Sometimes you’re confronted with a color palette that is, well, a bit off. The ungraceful color combo might be in a new fabric line, or it might be on a project you’re starting. And you secretly think the project just might suck a little…until you see the finished project in all its glory. Wowza! The first thing you notice is how those unusual hues really harmonize, how they play much better together than you dreamed they could.
We call this a sleeper combo, and we’ve all had that moment of delight when we see disparate colors come together and really sing. (Like when you realize the barista really did hear you when you asked for a half caff/skinny caramel macchiato /rainbow sprinkles.) And of course that odd combo or awkward color becomes your new fave for nearly everything your needle touches for the next month.
We know we’re not the only ones who get a weird new color crush now and then, so we deputized GenQ Cabana Boy Scott Hansen (also of Blue Nickel Studios) to poll a few of our quilty/bloggy/artsy friends and find out what unusual color combinations or colors have blindsided them by being so wonderful in the finished product.
As you’d expect, the answers were all over the board. Everyone seemed to be surprised at different combos with grey, orange and peach as highlights. So we guess the real answer is….just go for it! Everything works eventually. (Or you could use Scott’s Blue Nickel mantra: “100 different colors and you’re good to go!!”)
Here’s what Scott’s poll turned up:
John Adams, Quilt Dad and a member of the Fat Quarterly staff.—“I recently pulled together an unusual bundle of fabrics that included shades of teal blue, a honey-ish yellow, green, grey and stone. I was — and still am — surprised that they worked so well together, since it’s nothing I would have thought of without physically pulling the fabrics together.”
Pam Vieira-McGinnis, Pam Kitty Morning
— People who know me know that I love bright cheerful colors. What’s cheerful to me? Yellow, red, blue, green, pink…well, you know, PamKittyMorning colors! There’s no ignoring gray anymore though, is there? I’ve never been a fan but lately it’s winning me
over. I made a quilt for Lecien for Fall Market using Natalie Lymer’s new collection, Woodland, which features gray, gold, teal, red and green, and I was surprised that by the end, I really did like the gray.
“And look at Lori Holt’s new collection, Daisy Cottage from Riley Blake.
Pink with gold and gray? But look how wonderful it is! Contemporary colors and
“And lastly I had a chance to work with that little snippet of gray in the Bloggers Block of the Month that Jackie is doing. The little gray bits are a nice place for the eye to rest in a sea of more vibrant colors.
“Will gray be a staple in the PKM color wheel? Who knows! But will I automatically turn away? No way!”
Cara Wilson, Cara Quilts–“This is a hard one for me to answer now. Had you asked me five or six years ago, I could have rattled off a few, but since becoming a total fabric addict I’ve stopped being surprised by the incredible talent of designers to make colours that in no way should look good together work fantastically.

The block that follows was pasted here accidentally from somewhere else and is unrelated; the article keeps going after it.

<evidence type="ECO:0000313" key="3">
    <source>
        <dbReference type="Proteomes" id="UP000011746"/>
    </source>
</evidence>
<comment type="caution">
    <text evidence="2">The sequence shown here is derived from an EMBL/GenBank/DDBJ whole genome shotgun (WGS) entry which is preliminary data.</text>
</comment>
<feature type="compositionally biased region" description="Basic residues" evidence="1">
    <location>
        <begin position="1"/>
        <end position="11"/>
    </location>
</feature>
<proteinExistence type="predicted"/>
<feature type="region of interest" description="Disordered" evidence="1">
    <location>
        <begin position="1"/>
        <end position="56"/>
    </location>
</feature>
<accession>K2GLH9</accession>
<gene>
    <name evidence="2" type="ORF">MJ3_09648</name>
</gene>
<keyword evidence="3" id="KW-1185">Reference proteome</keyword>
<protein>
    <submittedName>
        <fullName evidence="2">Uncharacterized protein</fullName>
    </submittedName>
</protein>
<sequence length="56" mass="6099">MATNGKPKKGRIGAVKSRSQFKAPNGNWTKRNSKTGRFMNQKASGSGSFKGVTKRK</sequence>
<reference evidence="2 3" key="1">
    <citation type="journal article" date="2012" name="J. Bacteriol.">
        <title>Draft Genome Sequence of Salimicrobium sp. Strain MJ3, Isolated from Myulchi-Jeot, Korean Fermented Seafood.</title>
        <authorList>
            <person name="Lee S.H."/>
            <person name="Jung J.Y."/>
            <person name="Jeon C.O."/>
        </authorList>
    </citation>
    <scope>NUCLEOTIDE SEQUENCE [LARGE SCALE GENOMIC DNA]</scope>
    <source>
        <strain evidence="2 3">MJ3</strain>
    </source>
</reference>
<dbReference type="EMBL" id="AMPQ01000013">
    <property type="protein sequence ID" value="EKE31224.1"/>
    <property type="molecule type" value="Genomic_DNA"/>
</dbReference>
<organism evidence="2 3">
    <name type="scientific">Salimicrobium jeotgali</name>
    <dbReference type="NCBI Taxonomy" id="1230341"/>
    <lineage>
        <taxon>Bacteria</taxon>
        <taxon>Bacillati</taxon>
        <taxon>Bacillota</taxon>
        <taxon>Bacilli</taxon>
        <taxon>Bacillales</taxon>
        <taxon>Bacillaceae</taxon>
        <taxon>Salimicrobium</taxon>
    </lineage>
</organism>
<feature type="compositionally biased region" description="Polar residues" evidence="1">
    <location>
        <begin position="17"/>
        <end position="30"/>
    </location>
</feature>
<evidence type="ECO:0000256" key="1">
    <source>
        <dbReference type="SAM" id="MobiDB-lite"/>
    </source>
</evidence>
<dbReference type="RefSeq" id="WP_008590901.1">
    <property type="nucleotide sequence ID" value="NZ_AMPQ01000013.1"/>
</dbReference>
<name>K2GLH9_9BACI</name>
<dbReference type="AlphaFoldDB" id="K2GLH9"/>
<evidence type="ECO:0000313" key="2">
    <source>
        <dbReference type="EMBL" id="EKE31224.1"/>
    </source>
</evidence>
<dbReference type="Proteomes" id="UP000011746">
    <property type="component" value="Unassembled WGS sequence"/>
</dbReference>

“I think the use of value, hue and tone and the incredible advances in printing have led to such an unlimited variety of possibilities that designers have been able to tweak colours to work with each other, no matter the supposed rules around them.
“Having long-windedly said this is a hard one, the use of orange may be what surprises me the most. Orange has had a bad rap for so long as being garish or too bright but lately we’ve seen designers use it in a more muted, deeper or gentle application, allowing it to work well with lavenders, deep roses, dove greys, etc., as in Bari J’s Paris Apartment, or in blend in busier prints like Kaffe Fassett’s.
“Heather Ross has also used orange in a softer way to create some gorgeous combinations in Far Far Away III.
“Alice Kennedy gets it bright and happy–a more traditional use, I think—with orange
and pink in Orange Crush.
“Orange is a hard colour, so I guess I am still somewhat surprised when designers
pull it off without it falling into its traditional place as a novelty, autumn or vintage-themed fabric, but making it complement, enhance and stand on its own in so many ways. The advancement of batiks have also let orange play very nicely with non-traditional playmates of all hues, shades and tones beautifully and helped show off the immense versatility and the huge range of orange that occurs naturally in nature but not always in art.
“With any colour, the biggest thing to be aware of is tone and hue when trying to match it to another colour family. Between the two, any colours can look made for each other!”
Jana Nielson, Izzy & Ivy Designs–“This may not sound too unusual, but back in the day, when I was a florist, I remember that we would NEVER do a pink and orange arrangement. I was trained that pink and orange were bad together. The first tine I saw it in fabric, I think that now THAT combo is my favorite for quilts, clothing, flowers, food…I love it!”
Melody Miller–“So…color combinations. I’m constantly surprised at how colors work together. I genuinely believe there are no bad colors; you just have to know what to do with them, and use them in the right proportions.
“I like the pinks and reds against the neutral background, and the dark blue and purple for contrast. The pale peach is the big surprise in that combo, like somebody turned a light on, and I love it there.”